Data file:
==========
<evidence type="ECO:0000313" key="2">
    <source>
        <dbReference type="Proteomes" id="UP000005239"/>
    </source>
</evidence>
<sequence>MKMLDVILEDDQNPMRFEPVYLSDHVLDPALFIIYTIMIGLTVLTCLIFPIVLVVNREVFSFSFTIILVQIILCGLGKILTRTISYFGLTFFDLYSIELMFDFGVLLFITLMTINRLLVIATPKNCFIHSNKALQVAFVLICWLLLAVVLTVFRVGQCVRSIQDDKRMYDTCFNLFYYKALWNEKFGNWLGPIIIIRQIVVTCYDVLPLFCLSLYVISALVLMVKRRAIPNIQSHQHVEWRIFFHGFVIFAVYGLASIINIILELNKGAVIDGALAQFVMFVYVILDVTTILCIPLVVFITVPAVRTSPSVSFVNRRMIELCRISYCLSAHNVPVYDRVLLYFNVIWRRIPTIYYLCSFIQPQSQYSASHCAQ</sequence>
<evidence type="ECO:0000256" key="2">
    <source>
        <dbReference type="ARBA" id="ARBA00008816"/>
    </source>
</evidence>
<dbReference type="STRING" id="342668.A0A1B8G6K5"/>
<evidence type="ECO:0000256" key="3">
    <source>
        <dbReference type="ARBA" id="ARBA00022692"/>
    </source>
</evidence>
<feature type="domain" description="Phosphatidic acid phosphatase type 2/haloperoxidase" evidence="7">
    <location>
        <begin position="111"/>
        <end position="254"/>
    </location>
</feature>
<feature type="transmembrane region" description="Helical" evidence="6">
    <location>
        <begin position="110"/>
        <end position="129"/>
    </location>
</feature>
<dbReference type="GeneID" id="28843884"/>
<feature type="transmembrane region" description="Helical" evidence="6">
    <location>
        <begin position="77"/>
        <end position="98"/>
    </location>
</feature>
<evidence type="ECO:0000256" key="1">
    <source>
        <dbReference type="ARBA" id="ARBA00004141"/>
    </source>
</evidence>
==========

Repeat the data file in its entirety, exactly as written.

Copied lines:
<evidence type="ECO:0000313" key="2">
    <source>
        <dbReference type="Proteomes" id="UP000005239"/>
    </source>
</evidence>
<sequence>MKMLDVILEDDQNPMRFEPVYLSDHVLDPALFIIYTIMIGLTVLTCLIFPIVLVVNREVFSFSFTIILVQIILCGLGKILTRTISYFGLTFFDLYSIELMFDFGVLLFITLMTINRLLVIATPKNCFIHSNKALQVAFVLICWLLLAVVLTVFRVGQCVRSIQDDKRMYDTCFNLFYYKALWNEKFGNWLGPIIIIRQIVVTCYDVLPLFCLSLYVISALVLMVKRRAIPNIQSHQHVEWRIFFHGFVIFAVYGLASIINIILELNKGAVIDGALAQFVMFVYVILDVTTILCIPLVVFITVPAVRTSPSVSFVNRRMIELCRISYCLSAHNVPVYDRVLLYFNVIWRRIPTIYYLCSFIQPQSQYSASHCAQ</sequence>
<evidence type="ECO:0000256" key="2">
    <source>
        <dbReference type="ARBA" id="ARBA00008816"/>
    </source>
</evidence>
<dbReference type="STRING" id="342668.A0A1B8G6K5"/>
<evidence type="ECO:0000256" key="3">
    <source>
        <dbReference type="ARBA" id="ARBA00022692"/>
    </source>
</evidence>
<feature type="domain" description="Phosphatidic acid phosphatase type 2/haloperoxidase" evidence="7">
    <location>
        <begin position="111"/>
        <end position="254"/>
    </location>
</feature>
<feature type="transmembrane region" description="Helical" evidence="6">
    <location>
        <begin position="110"/>
        <end position="129"/>
    </location>
</feature>
<dbReference type="GeneID" id="28843884"/>
<feature type="transmembrane region" description="Helical" evidence="6">
    <location>
        <begin position="77"/>
        <end position="98"/>
    </location>
</feature>
<evidence type="ECO:0000256" key="1">
    <source>
        <dbReference type="ARBA" id="ARBA00004141"/>
    </source>
</evidence>